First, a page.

Climate and Energy News Roundup 3/13/2020

Politics and Policy

The spread of coronavirus across the world is disrupting climate and biodiversity meetings ahead of two critical UN summits seeking to limit warming and to halt extinctions of plants and wildlife.  At Inside Climate News, Dan Gearino reviewed the climate lessons in the response to the coronavirus.  The Corps of Engineers has been given authority to provide funding to municipalities to buy out houses in flood-prone areas.  The catch is, if the municipality joins the program, it must use its eminent domain powers to force out people who won’t voluntarily sell and move.  The Senate on Thursday voted 52-40 to confirm James Danly as a Republican commissioner of the Federal Energy Regulatory Commission.  A panel of economic experts appearing on Capitol Hill during a March 12 hearing convened by the Senate Democrats’ Special Committee on the Climate Crisis delivered a clear warning that continued inaction on climate will result in enormous economic and societal consequences.  Grist compared the comments Sanders and Biden have given about climate change during the debates while Reuters directly compared their plans.  Juliet Eilperin had an interesting piece in The Washington Post under the headline “Bernie Sanders’s climate record in congress: Lots of advocacy, no compromise.”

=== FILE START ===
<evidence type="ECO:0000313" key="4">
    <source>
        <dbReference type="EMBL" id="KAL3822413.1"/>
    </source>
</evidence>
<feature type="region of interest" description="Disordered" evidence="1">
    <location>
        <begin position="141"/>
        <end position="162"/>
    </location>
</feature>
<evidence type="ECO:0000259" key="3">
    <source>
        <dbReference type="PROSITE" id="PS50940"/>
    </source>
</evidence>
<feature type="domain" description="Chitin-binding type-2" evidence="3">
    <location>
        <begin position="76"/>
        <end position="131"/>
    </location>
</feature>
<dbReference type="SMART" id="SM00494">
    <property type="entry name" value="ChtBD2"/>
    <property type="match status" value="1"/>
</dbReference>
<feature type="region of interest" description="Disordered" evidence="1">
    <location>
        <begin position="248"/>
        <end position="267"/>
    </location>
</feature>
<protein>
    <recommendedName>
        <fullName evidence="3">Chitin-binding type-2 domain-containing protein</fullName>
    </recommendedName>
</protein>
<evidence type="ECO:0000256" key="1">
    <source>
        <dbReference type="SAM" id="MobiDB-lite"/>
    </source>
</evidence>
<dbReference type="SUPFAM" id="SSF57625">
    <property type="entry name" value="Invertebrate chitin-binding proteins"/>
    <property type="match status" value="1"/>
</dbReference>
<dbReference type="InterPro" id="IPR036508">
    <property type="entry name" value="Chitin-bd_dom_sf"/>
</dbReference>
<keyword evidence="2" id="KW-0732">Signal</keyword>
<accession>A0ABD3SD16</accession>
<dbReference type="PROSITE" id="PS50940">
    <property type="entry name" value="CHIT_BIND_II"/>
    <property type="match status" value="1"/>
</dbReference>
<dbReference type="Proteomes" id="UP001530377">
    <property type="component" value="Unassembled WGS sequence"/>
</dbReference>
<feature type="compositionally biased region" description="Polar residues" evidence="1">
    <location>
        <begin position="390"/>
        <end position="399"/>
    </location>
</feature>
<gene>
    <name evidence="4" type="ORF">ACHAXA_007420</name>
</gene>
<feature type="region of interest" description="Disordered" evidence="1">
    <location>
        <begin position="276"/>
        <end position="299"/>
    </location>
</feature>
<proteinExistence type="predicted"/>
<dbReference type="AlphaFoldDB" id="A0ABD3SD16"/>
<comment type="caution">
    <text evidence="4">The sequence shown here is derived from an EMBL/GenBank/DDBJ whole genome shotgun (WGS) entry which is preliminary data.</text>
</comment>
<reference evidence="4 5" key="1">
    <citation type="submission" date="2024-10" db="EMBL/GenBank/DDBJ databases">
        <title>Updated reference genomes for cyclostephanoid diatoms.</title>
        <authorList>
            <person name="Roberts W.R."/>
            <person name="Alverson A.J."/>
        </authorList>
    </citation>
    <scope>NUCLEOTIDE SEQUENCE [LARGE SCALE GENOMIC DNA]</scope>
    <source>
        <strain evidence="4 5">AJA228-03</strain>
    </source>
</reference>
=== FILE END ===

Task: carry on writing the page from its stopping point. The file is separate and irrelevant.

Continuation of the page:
A Fairfax County church is on track to be the first Virginia property to tap into the PACE (property-assessed clean energy) program to finance upgrades to its aging HVAC system.  Martinsville City Council approved the concept of a new solar energy facility on the former Lynwood Golf Club site.  The city would have a power purchase agreement it.  David Roberts dissected the Virginia Clean Economy Act (VCEA) at Vox, while Walton Shepard, the Virginia Policy Director of NRDC’s Climate & Clean Energy Program, had a blog post about the shortcomings of the act as passed by the General Assembly and what Governor Ralph Northam can do to fix it.  A federal judge has sided with the developers of the Atlantic Coast Pipeline in their dispute with the Board of Supervisors of Nelson County, VA, over the permitting powers of local governments.

The Senate energy package stalled on Monday in the Energy and Natural Resources Committee over an amendment that would limit the use of hydrofluorocarbons — potent greenhouse gases.  The authors of the amendment also have a bill under consideration by the Senate Environment and Public Works Committee.  There were two interesting articles this week about deniers of main-stream climate science.  One dealt with their activities to counteract the influence of conservative clean energy groups, led most prominently by ClearPath and Citizens for Responsible Energy Solutions.  The other involved a joint investigation by non-profit newsroom Correctiv and current affairs TV show, Frontal21, into the activities of the Heartland Institute to weaken climate policies in Germany.  Speaking of Heartland, it has launched a website of contrarian climate science called “Climate at a Glance”, which includes brief explanations of key climate science and policy issues, many of which are either misleading or inaccurate.  Whether Heartland can keep it up is in question, however, since it laid off more than half of its staff last week amid financial difficulties.